Book Image

Getting Started with Python

By : Fabrizio Romano, Benjamin Baka, Dusty Phillips
Book Image

Getting Started with Python

By: Fabrizio Romano, Benjamin Baka, Dusty Phillips

Overview of this book

This Learning Path helps you get comfortable with the world of Python. It starts with a thorough and practical introduction to Python. You’ll quickly start writing programs, building websites, and working with data by harnessing Python's renowned data science libraries. With the power of linked lists, binary searches, and sorting algorithms, you'll easily create complex data structures, such as graphs, stacks, and queues. After understanding cooperative inheritance, you'll expertly raise, handle, and manipulate exceptions. You will effortlessly integrate the object-oriented and not-so-object-oriented aspects of Python, and create maintainable applications using higher level design patterns. Once you’ve covered core topics, you’ll understand the joy of unit testing and just how easy it is to create unit tests. By the end of this Learning Path, you will have built components that are easy to understand, debug, and can be used across different applications. This Learning Path includes content from the following Packt products: • Learn Python Programming - Second Edition by Fabrizio Romano • Python Data Structures and Algorithms by Benjamin Baka • Python 3 Object-Oriented Programming by Dusty Phillips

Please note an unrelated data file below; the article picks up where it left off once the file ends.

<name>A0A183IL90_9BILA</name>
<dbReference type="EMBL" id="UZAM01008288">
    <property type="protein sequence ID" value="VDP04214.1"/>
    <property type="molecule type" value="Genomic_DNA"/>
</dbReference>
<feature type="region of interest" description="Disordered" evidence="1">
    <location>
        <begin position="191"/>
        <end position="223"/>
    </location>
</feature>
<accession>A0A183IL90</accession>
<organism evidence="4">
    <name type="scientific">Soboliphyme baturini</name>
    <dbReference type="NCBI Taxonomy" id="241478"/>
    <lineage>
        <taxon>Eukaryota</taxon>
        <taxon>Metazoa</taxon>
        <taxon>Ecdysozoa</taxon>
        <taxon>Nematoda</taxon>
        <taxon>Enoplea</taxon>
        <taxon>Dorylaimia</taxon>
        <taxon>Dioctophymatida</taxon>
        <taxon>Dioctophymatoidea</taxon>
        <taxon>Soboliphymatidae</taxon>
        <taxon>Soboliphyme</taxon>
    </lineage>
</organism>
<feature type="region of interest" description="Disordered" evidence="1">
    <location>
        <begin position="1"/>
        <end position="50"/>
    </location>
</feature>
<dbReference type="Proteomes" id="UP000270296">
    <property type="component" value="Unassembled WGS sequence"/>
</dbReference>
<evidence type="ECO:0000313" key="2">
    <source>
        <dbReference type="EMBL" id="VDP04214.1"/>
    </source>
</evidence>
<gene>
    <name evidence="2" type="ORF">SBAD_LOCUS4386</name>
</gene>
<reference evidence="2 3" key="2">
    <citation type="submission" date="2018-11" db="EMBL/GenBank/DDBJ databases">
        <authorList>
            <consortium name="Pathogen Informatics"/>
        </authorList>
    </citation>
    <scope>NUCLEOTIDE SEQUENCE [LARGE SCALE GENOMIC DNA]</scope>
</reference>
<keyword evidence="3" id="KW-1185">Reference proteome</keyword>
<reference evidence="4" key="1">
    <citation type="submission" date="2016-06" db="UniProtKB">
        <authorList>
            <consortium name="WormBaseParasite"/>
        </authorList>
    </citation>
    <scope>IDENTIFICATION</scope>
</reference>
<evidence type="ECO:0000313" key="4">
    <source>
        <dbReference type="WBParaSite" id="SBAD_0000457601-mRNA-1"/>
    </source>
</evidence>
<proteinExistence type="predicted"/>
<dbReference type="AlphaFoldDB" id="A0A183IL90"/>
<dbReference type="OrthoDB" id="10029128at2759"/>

Table of Contents (31 chapters)
Title Page
Copyright and Credits
About Packt
Stacks and Queues
Hashing and Symbol Tables

Putting all this together

Now that you have seen all there is to see about conditionals and loops, it's time to spice things up a little, and look at those two examples I anticipated at the beginning of this chapter. We'll mix and match here, so you can see how you can use all these concepts together. Let's start by writing some code to generate a list of prime numbers up to some limit. Please bear in mind that I'm going to write a very inefficient and rudimentary algorithm to detect primes. The important thing for you is to concentrate on those bits in the code that belong to this chapter's subject.

A prime generator

According to Wikipedia:

A prime number (or a prime) is a natural number greater than 1 that has no positive divisors other than 1 and itself. A natural number greater than 1 that is not a prime number is called a composite number.

Based on this definition, if we consider the first 10 natural numbers, we can see that 2, 3, 5, and 7 are primes, while 1, 4, 6, 8, 9, and 10 are not...